Stephen M. Walt

Postcard from Kuwait

I’ve been in Kuwait since Monday morning, attending a conference celebrating a ten-year collaboration between Harvard and the Kuwait Foundation for the Advancement of Science. In addition to giving a talk on the Obama administration’s approach to the Middle East, I’ve been listening to various Harvard colleagues give talks on the situation in Iraq, public ...

YASSER AL-ZAYYAT/AFP/Getty Images
YASSER AL-ZAYYAT/AFP/Getty Images

I’ve been in Kuwait since Monday morning, attending a conference celebrating a ten-year collaboration between Harvard and the Kuwait Foundation for the Advancement of Science. In addition to giving a talk on the Obama administration’s approach to the Middle East, I’ve been listening to various Harvard colleagues give talks on the situation in Iraq, public health in the Gulf region, urban planning in Kuwait, educational development, the future of global energy markets, Kuwaiti politics, and the prospects for democracy in the Arab world. There’s an obvious irony here: I flew halfway around the world for the opportunity to find out what my colleagues have been up to.

Despite a sandstorm that made fogbound London seem transparent, it’s been an interesting trip. It coincided with an interesting kerfuffle within Kuwaiti politics, revolving around parliamentary opposition criticisms of the current prime minister, the removal of parliamentary immunity for at least one MP, and various charges and counter-charges from the opposition and the government itself. I don’t pretend to be an expert on Kuwait’s domestic politics, so I won’t try to provide a full analysis of the situation. But as others have documented at length, Kuwait’s political system is an unusual fusion of a traditional monarchy with various participatory institutions, including a parliament that on certain issues and on some occasions exerts real influence. It is also a traditional Arab society where women occupy increasingly prominent roles, belying the usual stereotypes.

The Kuwaitis with whom I’ve spoken have been well-informed, eager to discuss a variety of issues, and quite open to talking about just about any subject. I haven’t done a random survey and for all I know the views I heard were atypical, but several themes from my conversations were particularly striking.

First, America may be unpopular in much of the Arab and Islamic world, but not in Kuwait. The United States is very popular here, for two obvious reasons. First, we liberated the country from Saddam Hussein in 1991, and then we got rid of Saddam for good in 2003. People can’t say enough good things about the elder President Bush, and I even think that Dubya would get reasonably high marks here. Kuwaitis are not happy with how the occupation of Iraq was handled (who is?), and they remain worried about political developments in Iraq, but on the whole, the United States is regarded with favor and even affection here. At least that’s the clear impression I got, and I don’t think my associates here were just being polite or trying to snow me.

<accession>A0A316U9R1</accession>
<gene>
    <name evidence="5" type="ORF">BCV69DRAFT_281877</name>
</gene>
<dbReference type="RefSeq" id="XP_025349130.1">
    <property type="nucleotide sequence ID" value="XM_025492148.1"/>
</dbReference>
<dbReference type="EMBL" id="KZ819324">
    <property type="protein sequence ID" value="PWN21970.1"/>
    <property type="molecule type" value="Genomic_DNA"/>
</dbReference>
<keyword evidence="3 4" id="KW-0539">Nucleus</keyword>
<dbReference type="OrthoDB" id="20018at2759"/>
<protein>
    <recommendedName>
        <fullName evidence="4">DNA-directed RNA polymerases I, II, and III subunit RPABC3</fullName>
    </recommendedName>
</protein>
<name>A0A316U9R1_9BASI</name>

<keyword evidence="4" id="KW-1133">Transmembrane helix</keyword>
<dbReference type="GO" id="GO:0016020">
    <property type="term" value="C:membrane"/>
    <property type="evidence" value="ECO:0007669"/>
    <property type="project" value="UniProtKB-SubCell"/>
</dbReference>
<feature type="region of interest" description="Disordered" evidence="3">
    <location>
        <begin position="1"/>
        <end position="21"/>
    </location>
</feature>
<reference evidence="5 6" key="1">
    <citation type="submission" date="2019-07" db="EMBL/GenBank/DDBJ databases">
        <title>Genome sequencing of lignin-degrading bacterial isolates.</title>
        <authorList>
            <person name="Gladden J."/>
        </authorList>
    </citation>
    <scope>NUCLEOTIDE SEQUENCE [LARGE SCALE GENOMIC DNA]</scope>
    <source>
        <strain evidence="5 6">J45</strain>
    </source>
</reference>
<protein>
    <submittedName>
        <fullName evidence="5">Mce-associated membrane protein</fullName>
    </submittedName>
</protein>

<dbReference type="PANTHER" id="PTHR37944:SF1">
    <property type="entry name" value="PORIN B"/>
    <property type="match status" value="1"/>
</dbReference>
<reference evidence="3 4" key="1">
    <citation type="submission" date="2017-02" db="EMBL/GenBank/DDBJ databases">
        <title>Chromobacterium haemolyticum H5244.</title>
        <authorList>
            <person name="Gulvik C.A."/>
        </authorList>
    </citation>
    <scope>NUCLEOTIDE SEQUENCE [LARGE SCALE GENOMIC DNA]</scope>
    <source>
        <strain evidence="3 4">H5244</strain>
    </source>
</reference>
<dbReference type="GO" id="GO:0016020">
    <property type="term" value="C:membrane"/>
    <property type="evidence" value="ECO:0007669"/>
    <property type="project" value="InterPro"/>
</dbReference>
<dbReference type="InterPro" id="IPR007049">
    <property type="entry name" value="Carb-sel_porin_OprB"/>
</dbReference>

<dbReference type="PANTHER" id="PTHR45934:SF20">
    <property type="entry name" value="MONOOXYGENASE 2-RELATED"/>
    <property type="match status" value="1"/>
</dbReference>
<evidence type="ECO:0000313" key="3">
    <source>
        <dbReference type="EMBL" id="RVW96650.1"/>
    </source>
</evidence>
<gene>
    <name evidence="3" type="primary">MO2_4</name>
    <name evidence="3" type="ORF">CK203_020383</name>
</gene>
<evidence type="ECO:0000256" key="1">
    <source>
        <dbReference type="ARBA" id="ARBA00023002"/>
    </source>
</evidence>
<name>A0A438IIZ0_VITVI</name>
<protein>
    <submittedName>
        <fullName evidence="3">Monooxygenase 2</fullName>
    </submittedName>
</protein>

Second, despite what I just said, the Israel-Palestine issue resonates here much as it does elsewhere. As one Kuwaiti official explained to me, it’s not due to any deep affinity for the Palestinians themselves — most of whom were expelled from Kuwait after Yasser Arafat foolishly backed Saddam in the Gulf War — but rather reflects both a broader Arab concern about what they regard as unjust Western interference in the Arab world and a realistic sense of how that issue fuels extremism and gives states like Iran an issue they can exploit. Everyone I spoke with emphasized the importance of the issue, with no prompting from me.

Third, although Iran was and is a concern, it’s not a particularly pressing one. They aren’t naive about Iran, and one official expressed support for the current sanctions regime and said he thought it was having a significant impact. In short, I heard nothing from Kuwaitis that would have raised any eyebrows, even if it had appeared on Wikileaks.

Given Kuwait’s history and location, in fact, Iraq continues to be a more looming worry. As one Kuwaiti remarked at one of our sessions, the central problem is that Iraq is a large country with long borders and it needs to be militarily strong in order to protect itself. Unfortunately, a strong Iraq is inevitably a potential threat to Kuwait, which is right next door and far smaller. History reminds them of how unpleasant it can be to share a border with a much stronger neighbor. They would like to think that Iraq will stabilize and establish tranquil relations with Kuwait, but there is no guarantee that this will happen.

Let me repeat that these deep and profound insights are based on a relatively small number of conversations; you should regard them as my impressions and not much more than that. But I did find them interesting, and all in all, the trip has been worth the various aggravations that I discussed in my last post.

Stephen M. Walt is the Robert and Renée Belfer professor of international relations at Harvard University. @stephenwalt

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